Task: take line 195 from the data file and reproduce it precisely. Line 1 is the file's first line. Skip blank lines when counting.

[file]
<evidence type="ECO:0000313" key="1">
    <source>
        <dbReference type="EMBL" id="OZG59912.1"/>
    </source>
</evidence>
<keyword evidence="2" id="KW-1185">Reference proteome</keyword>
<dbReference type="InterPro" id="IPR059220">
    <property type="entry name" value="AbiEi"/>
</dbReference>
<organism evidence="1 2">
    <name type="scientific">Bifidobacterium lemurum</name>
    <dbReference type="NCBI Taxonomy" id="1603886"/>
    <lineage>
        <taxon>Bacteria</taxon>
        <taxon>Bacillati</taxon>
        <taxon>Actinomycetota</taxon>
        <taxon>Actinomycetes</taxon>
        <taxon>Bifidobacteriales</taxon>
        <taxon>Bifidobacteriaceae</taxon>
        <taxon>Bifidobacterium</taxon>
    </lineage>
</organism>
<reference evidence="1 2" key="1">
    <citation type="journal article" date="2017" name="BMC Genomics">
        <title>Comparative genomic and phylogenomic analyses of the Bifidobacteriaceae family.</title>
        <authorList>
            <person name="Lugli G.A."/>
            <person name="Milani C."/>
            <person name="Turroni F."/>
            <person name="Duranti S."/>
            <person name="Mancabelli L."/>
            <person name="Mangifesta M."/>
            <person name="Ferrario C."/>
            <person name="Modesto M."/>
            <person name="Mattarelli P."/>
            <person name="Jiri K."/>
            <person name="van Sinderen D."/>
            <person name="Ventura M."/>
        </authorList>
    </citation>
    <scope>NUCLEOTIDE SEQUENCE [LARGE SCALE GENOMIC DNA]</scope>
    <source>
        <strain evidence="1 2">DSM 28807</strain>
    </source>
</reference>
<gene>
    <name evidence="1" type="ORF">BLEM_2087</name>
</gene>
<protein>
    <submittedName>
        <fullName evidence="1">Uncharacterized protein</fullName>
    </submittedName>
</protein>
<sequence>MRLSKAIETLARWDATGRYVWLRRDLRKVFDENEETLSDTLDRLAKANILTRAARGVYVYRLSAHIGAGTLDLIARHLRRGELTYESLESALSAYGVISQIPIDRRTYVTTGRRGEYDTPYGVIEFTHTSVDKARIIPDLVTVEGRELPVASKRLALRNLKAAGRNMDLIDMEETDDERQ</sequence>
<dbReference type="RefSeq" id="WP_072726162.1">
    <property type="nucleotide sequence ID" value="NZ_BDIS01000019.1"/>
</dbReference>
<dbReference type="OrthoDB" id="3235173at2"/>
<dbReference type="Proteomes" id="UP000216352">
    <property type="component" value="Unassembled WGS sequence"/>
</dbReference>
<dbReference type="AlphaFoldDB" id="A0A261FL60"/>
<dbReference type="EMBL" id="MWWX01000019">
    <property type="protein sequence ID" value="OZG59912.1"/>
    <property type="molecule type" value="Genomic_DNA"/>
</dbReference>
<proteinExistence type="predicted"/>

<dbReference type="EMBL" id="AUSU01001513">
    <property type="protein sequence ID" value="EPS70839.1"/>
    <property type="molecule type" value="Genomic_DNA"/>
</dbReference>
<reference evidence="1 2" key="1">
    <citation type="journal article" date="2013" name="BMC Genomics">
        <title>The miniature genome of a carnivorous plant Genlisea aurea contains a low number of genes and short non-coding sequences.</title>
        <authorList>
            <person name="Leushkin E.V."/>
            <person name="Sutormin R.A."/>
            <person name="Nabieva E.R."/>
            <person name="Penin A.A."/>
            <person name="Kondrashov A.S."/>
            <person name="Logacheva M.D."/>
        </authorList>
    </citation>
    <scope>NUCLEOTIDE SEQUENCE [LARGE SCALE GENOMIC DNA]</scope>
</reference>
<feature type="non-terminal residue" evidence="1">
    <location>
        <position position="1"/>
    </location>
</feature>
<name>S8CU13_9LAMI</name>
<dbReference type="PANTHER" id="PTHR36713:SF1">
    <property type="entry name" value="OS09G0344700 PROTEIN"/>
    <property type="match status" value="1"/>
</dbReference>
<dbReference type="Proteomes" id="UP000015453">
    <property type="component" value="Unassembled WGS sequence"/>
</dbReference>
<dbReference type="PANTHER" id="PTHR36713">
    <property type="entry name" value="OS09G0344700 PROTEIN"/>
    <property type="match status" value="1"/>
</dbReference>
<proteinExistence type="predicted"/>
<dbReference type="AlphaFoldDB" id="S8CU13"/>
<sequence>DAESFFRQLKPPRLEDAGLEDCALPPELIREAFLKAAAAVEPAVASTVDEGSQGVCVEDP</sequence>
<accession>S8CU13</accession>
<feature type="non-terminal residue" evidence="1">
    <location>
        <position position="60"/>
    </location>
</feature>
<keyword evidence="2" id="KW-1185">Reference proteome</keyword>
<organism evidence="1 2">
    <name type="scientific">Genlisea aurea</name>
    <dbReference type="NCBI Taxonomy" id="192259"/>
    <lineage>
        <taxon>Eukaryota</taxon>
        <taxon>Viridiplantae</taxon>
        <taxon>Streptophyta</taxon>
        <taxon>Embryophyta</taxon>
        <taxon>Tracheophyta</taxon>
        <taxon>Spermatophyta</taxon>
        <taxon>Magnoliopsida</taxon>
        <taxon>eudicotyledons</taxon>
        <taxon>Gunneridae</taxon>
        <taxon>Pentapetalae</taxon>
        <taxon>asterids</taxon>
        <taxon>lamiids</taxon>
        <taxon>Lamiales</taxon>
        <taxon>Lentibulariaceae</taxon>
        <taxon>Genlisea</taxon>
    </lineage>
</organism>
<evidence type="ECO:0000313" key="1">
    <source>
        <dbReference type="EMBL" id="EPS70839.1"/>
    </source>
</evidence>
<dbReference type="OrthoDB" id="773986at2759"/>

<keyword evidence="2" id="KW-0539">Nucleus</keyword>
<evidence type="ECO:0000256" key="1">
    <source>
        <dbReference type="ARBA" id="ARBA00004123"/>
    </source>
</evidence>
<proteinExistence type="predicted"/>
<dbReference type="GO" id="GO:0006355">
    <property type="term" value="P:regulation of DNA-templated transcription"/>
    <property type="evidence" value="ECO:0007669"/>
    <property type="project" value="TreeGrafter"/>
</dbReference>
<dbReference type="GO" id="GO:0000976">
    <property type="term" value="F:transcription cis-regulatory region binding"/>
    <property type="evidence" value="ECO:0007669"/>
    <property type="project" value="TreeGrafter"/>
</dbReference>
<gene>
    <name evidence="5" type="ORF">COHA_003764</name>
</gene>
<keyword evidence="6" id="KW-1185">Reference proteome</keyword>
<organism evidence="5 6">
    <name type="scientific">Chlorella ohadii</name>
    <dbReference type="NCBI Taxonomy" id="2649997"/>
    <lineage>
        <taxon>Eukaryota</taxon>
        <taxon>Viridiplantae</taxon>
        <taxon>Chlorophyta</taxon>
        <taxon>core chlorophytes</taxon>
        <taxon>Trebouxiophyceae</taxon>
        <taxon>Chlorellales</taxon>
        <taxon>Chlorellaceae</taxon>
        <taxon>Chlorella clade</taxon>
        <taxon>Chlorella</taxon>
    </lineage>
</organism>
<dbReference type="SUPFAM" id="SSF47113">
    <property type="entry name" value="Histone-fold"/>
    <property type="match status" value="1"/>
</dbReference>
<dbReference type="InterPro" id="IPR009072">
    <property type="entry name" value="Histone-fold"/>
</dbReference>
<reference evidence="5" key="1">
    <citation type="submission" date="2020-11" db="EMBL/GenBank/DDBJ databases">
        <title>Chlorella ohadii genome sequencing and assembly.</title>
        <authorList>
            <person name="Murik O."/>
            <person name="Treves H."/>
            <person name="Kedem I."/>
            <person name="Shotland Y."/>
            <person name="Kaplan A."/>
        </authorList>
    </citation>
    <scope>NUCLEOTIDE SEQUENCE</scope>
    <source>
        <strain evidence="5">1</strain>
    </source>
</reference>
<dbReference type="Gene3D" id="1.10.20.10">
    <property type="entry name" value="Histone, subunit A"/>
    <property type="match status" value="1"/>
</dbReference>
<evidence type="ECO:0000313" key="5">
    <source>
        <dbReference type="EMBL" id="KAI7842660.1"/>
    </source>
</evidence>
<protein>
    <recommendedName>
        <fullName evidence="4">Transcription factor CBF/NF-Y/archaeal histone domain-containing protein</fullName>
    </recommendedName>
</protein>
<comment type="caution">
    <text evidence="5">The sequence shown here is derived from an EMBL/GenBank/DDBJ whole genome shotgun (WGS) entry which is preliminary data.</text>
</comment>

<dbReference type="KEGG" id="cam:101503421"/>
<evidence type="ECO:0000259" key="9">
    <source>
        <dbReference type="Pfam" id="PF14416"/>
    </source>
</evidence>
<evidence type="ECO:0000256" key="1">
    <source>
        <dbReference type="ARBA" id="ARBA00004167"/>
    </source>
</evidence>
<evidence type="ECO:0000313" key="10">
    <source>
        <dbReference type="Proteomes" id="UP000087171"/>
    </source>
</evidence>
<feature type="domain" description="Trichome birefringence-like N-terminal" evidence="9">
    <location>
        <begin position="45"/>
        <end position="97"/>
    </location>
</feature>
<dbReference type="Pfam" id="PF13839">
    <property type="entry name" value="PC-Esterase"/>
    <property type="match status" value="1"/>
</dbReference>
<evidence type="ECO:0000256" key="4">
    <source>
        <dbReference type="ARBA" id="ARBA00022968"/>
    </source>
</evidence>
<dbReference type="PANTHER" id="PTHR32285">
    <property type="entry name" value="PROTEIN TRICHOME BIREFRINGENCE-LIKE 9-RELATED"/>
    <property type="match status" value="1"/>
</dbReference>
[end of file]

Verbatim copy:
    <source>